It's the APM Board Election. Should you bother?
I’ve had it myself. An anonymous and official looking envelope drops through the post box. Is it a bill? Tax rebate? Something exciting? Hmm. Someone wants me to vote in their election for something or somebody. Do I bother? It can be a tough choice – do I engage with breakfast or my democratic freedoms? Sadly, even a company secretary can need persuading to engage with lofty matters such as somebody else’s corporate governance.
APM bucked the national trend last year. Our turnout was well into the upper quartile at 17.8%. Although less than 18 out of 100 will sound low for most purposes, it is actually highly creditable in this context. Turnout in membership body elections is notoriously low and falling. We think we achieved a big uplift in turnout last year by a mixture of good publicity, more reminders and making the online voting process easier.
So, with this good performance, do we still need to improve? We certainly want to. Given that we think we’ve now made the process pretty slick, how can we improve from here? Well, I think we will need to try and convince you that this election is an important thing to be involved in.
Much depends on how one thinks about the impact and importance of a vote and what it can mean. I recently had the opportunity to vote for the trustees of a pension fund. Is that important or appealing? I might instinctively think ‘no’. However, if you were to ask me if I care whether a rank amateur or politically motivated candidate takes control of the multi-million pound investment that is intended to secure my retirement, then I might well change my mind.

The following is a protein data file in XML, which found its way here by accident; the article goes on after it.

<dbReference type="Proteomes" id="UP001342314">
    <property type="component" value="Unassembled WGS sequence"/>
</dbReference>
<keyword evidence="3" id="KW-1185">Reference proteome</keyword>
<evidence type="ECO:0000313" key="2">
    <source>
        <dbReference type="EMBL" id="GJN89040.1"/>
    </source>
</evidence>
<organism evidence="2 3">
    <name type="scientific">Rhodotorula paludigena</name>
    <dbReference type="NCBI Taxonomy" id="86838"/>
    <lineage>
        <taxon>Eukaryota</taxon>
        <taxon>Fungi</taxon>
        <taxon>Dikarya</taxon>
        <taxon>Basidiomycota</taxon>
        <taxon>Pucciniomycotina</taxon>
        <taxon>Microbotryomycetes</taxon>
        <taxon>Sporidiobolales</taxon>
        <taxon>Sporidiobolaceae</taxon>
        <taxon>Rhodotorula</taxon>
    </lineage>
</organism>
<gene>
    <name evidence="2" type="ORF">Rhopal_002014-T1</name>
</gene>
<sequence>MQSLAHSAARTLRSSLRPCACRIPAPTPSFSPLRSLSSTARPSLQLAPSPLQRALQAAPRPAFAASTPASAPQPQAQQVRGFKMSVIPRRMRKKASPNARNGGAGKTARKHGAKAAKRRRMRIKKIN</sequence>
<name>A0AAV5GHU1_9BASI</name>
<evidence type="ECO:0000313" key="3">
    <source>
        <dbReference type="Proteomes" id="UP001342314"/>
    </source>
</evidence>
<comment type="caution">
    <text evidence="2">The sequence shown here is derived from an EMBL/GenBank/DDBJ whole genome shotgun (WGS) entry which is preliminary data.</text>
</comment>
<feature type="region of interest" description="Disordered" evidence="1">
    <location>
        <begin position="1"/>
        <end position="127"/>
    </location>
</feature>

Here’s another example. Despite cross party involvement and millions of pounds of state promotion, the elections for Police & Crime Commissioners achieved a paltry 15.1% turnout. Some concluded that people just couldn’t see how the vote affected them. By contrast, votes in the recent referenda in Scotland and Greece achieved huge turnouts. Clearly, the results of these polls really mattered to people.
You might know that full members (MAPMs and FAPMs) are also members of APM as a company. They have legal rights that were hard won through Parliament and the courts. Chief amongst these rights is that of voting for the board. As full members, YOU choose who sits on the board. Therefore, you decide who sets the strategy and direction of the Association and who holds the staff to account. Through that activity, you will of course also influence the shape and direction of the profession as a whole. I suspect that if you ask yourselves this question, most of you really do care about the outcome. Isn’t the future of your Association and your profession something worth getting involved in? I would say so and I urge you to take part and to cast your vote.
Full details of the candidates standing in this year’s election can be found here. The pages also list their answers to additional questions for those who would like more detail on their views. There is also a forum where you can directly ask them all questions.
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Agile refuses to analyse requirements beforehand – and thus declines to provide an initial certainty. This will probably always scare any stakeholder trying to understand whether or not they can show results to the board with the budget that they are granted.
You have a choice. You can either muddle on, stand firm and fix it – or look elsewhere.